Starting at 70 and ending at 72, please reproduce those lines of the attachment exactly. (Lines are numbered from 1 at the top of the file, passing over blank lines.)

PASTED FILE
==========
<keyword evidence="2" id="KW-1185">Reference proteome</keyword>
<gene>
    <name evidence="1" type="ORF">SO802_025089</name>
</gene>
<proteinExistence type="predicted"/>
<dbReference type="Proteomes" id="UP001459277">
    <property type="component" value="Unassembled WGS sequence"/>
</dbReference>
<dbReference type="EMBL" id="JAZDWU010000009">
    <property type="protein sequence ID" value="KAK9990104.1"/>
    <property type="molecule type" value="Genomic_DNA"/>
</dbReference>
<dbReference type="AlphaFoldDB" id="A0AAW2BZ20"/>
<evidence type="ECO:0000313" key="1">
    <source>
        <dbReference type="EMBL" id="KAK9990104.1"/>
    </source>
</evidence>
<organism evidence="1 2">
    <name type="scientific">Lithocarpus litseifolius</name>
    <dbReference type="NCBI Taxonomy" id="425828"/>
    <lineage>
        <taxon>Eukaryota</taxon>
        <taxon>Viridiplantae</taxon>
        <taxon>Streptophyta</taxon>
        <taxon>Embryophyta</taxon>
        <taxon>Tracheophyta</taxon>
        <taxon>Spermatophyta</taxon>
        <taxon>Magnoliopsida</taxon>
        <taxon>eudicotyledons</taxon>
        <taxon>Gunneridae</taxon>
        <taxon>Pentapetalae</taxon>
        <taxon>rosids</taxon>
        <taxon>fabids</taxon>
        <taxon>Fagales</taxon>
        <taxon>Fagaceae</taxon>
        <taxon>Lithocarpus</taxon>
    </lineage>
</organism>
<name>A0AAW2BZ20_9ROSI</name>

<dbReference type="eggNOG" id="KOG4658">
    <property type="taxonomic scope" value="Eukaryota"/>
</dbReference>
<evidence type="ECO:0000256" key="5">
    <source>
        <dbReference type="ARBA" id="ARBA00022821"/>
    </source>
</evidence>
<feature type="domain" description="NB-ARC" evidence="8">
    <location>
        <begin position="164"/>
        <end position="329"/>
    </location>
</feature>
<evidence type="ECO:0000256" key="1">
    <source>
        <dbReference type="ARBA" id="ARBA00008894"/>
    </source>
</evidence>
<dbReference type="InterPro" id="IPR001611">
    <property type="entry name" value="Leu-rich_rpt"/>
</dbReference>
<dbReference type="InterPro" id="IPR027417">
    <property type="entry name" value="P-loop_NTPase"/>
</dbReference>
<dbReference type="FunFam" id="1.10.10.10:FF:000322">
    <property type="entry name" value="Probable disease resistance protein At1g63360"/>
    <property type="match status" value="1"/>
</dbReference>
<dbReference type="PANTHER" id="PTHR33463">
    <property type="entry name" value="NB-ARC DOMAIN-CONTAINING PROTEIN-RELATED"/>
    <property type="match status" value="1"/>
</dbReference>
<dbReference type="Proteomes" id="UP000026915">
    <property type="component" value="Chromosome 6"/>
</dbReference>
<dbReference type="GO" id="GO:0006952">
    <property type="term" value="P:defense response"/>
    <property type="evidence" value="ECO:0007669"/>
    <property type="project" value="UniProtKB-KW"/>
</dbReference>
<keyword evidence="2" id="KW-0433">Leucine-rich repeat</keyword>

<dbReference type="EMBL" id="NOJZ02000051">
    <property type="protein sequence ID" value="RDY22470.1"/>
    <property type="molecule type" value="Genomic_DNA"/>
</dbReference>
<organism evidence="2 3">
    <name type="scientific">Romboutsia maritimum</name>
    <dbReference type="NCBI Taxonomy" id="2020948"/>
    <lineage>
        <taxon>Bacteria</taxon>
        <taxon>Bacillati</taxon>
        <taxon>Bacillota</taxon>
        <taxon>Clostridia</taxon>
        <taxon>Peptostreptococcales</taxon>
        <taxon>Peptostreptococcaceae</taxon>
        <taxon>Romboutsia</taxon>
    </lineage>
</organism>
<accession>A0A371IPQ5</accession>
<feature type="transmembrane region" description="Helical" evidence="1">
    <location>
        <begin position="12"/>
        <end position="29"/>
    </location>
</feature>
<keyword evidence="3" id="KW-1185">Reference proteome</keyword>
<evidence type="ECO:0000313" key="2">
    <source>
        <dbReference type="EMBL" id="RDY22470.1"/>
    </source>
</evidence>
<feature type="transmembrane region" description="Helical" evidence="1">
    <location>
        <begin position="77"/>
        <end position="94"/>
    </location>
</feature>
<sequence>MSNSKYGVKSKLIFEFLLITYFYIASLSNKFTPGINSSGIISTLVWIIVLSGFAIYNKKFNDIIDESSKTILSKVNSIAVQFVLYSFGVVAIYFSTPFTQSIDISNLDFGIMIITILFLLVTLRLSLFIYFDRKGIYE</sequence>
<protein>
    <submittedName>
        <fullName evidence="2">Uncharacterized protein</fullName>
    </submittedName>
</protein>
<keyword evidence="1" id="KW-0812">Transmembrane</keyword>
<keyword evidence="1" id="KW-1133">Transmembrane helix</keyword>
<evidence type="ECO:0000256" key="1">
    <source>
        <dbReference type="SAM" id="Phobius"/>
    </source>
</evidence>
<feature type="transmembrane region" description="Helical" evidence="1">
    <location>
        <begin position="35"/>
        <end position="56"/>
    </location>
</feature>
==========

<dbReference type="PANTHER" id="PTHR33463">
    <property type="entry name" value="NB-ARC DOMAIN-CONTAINING PROTEIN-RELATED"/>
    <property type="match status" value="1"/>